ICD-10 Diagnosis Code O80

Encounter for full-term uncomplicated delivery

Diagnosis Code O80

ICD-10: O80
Short Description: Encounter for full-term uncomplicated delivery
Long Description: Encounter for full-term uncomplicated delivery
This is the 2017 version of the ICD-10-CM diagnosis code O80

Code Classification
  • Pregnancy, childbirth and the puerperium
    • Encounter for delivery (O80-O82)
      • Encounter for full-term uncomplicated delivery (O80)

Information for Medical Professionals

Code Edits
The following edits are applicable to this code:
Maternity diagnoses Additional informationCallout TooltipMaternity diagnoses
Maternity. Age range is 12–55 years inclusive (e.g., diabetes in pregnancy, antepartum pulmonary complication).

Diagnoses for females only Additional informationCallout TooltipDiagnoses for females only
Diagnoses for females only.

Diagnostic Related Groups
The diagnosis code O80 is grouped in the following Diagnostic Related Group(s) (MS-DRG v33.0)


Convert to ICD-9 Additional informationCallout TooltipGeneral Equivalence Map
The ICD-10 and ICD-9 GEMs are used to facilitate linking between the diagnosis codes in ICD-9-CM and the new ICD-10-CM code set. The GEMs are the raw material from which providers, health information vendors and payers can derive specific applied mappings to meet their needs.
  • 650 - Normal delivery

Present on Admission (POA) Additional informationCallout TooltipPresent on Admission
The Present on Admission (POA) indicator is used for diagnosis codes included in claims involving inpatient admissions to general acute care hospitals. POA indicators must be reported to CMS on each claim to facilitate the grouping of diagnoses codes into the proper Diagnostic Related Groups (DRG). CMS publishes a listing of specific diagnosis codes that are exempt from the POA reporting requirement.

The code O80 is exempt from POA reporting.

  • Delivery normal
  • Normal birth
  • Normal delivery - occipitoanterior
  • Normal delivery but ante- or post- natal conditions present
  • Quadruplet birth
  • Quintuplet birth
  • Sextuplet birth
  • Spontaneous vertex delivery
  • Term birth of fraternal twins, both living
  • Term birth of fraternal twins, both stillborn
  • Term birth of identical twins, both living
  • Term birth of identical twins, both stillborn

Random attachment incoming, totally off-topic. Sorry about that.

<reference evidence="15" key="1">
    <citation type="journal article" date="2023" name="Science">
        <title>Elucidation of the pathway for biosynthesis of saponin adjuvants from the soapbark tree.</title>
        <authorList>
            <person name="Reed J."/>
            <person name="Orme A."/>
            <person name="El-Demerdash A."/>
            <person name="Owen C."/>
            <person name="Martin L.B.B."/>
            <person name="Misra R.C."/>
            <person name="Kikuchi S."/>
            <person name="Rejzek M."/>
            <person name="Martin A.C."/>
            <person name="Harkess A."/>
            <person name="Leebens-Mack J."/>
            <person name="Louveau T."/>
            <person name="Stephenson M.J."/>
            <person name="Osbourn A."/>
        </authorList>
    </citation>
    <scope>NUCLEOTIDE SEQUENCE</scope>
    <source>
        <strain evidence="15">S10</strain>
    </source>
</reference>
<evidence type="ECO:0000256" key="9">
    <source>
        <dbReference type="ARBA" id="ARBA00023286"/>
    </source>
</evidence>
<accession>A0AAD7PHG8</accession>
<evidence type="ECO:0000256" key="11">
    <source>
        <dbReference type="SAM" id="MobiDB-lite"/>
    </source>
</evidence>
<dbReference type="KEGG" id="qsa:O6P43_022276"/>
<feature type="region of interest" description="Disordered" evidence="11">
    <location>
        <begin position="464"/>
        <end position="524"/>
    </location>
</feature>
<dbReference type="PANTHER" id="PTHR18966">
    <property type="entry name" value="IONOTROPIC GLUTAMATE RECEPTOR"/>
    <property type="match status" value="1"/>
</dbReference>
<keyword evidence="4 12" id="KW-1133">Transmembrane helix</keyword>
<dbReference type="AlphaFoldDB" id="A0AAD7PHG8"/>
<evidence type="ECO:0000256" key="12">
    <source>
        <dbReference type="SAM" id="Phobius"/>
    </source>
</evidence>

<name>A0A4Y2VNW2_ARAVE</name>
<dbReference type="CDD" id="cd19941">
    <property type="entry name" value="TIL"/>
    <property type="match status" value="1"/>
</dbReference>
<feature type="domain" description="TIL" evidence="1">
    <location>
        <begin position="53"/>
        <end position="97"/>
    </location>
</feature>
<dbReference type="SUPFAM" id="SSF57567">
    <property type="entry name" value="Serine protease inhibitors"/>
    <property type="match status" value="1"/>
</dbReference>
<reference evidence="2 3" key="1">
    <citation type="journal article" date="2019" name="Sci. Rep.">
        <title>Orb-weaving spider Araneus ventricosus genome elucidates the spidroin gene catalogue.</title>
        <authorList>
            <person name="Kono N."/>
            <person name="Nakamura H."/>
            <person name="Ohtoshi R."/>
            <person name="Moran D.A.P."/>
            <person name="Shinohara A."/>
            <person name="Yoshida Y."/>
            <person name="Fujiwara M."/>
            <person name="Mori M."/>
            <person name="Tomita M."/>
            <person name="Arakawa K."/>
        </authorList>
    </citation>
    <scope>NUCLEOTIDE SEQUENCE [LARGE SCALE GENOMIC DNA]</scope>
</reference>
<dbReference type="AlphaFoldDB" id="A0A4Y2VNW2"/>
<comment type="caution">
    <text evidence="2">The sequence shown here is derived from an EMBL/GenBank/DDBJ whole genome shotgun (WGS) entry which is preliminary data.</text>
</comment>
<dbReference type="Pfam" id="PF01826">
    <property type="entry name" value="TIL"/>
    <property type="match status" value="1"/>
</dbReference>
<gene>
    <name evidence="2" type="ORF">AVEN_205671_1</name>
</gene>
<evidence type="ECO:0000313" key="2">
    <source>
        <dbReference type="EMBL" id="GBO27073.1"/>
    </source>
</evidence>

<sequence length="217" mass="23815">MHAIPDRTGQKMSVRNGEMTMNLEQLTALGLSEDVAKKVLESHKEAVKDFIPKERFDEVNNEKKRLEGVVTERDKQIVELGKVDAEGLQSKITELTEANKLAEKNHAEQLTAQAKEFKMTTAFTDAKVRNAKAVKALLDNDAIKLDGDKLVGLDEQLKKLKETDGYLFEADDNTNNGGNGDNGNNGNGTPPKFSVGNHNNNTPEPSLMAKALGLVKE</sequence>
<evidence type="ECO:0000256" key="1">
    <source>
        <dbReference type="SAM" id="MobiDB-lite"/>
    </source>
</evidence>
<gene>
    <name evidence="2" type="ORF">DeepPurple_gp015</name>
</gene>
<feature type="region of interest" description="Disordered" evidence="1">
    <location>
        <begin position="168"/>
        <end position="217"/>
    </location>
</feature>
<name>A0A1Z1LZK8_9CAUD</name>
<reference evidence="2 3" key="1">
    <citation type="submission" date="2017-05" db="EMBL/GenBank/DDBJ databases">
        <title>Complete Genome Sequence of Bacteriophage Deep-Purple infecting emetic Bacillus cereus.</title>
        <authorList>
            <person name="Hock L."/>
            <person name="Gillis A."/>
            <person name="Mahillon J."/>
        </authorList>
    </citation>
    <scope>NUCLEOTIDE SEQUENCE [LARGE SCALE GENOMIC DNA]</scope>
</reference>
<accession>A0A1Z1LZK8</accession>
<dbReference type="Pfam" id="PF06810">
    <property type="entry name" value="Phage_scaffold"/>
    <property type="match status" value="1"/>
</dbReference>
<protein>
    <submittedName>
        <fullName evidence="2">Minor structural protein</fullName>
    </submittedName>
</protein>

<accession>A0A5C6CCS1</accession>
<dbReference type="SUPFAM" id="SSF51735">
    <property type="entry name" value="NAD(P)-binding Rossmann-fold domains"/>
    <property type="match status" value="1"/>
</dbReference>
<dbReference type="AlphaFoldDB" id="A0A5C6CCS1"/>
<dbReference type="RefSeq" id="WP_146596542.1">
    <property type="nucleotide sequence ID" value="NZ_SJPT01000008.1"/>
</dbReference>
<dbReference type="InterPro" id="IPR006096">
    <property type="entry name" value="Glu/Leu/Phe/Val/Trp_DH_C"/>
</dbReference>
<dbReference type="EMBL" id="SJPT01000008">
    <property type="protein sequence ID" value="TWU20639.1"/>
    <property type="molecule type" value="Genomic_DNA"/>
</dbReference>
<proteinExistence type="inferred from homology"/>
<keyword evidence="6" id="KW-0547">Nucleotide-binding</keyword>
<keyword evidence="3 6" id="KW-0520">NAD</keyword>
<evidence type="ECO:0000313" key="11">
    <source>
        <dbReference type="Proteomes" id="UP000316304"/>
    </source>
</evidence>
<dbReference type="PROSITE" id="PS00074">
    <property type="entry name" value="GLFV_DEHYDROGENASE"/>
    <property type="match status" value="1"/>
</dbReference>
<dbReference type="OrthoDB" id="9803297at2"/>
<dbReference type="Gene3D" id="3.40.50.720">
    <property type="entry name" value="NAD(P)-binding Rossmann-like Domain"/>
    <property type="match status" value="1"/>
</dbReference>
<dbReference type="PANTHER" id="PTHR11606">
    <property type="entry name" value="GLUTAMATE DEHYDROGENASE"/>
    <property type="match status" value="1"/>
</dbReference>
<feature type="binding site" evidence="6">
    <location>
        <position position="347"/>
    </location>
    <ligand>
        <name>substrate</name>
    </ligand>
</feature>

• Term birth of newborn quadruplets
  • Term birth of newborn quintuplets
  • Term birth of newborn sextuplets
  • Term birth of stillborn twins
  • Twins - both live born
  • Twins - both live born
  • Twins - both stillborn
  • Twins - both stillborn
  • Twins - both stillborn
  • Vaginal delivery

Index of Diseases and Injuries
References found for the code O80 in the Index of Diseases and Injuries:

Information for Patients


When you are ready to have your baby, you'll go through labor. Labor is the process of giving birth. Signs that you might be going into labor include

  • Contractions that are regular then start to come closer together
  • Leaking fluid or bleeding from the vagina
  • Low, dull backache
  • Abdominal cramps

Call your health care provider if you have any of these signs, even if it is before your due date. Preterm labor can start before 37 completed weeks of pregnancy.

Labor happens in three stages. The first stage begins with contractions. It continues until your cervix has become thinner and dilated (stretched) to about 4 inches wide. The second stage is the active stage, in which you begin to push downward. Crowning is when your baby's scalp comes into view. Shortly afterward, your baby is born. In the third stage, you deliver the placenta. The placenta is the organ that supplied food and oxygen to your baby during pregnancy.

Mothers and babies are monitored closely during labor. Most women are able to have a baby through normal vaginal delivery. If there are complications, the baby may need to be delivered surgically by a Cesarean section.

NIH: National Institute of Child Health and Human Development

  • After vaginal delivery - in the hospital
  • Am I in labor?
  • Assisted delivery with forceps
  • Delivery presentations
  • Delivery presentations
  • Epidural block
  • Episiotomy
  • Spinal and epidural anesthesia
  • What you should bring to your labor and delivery

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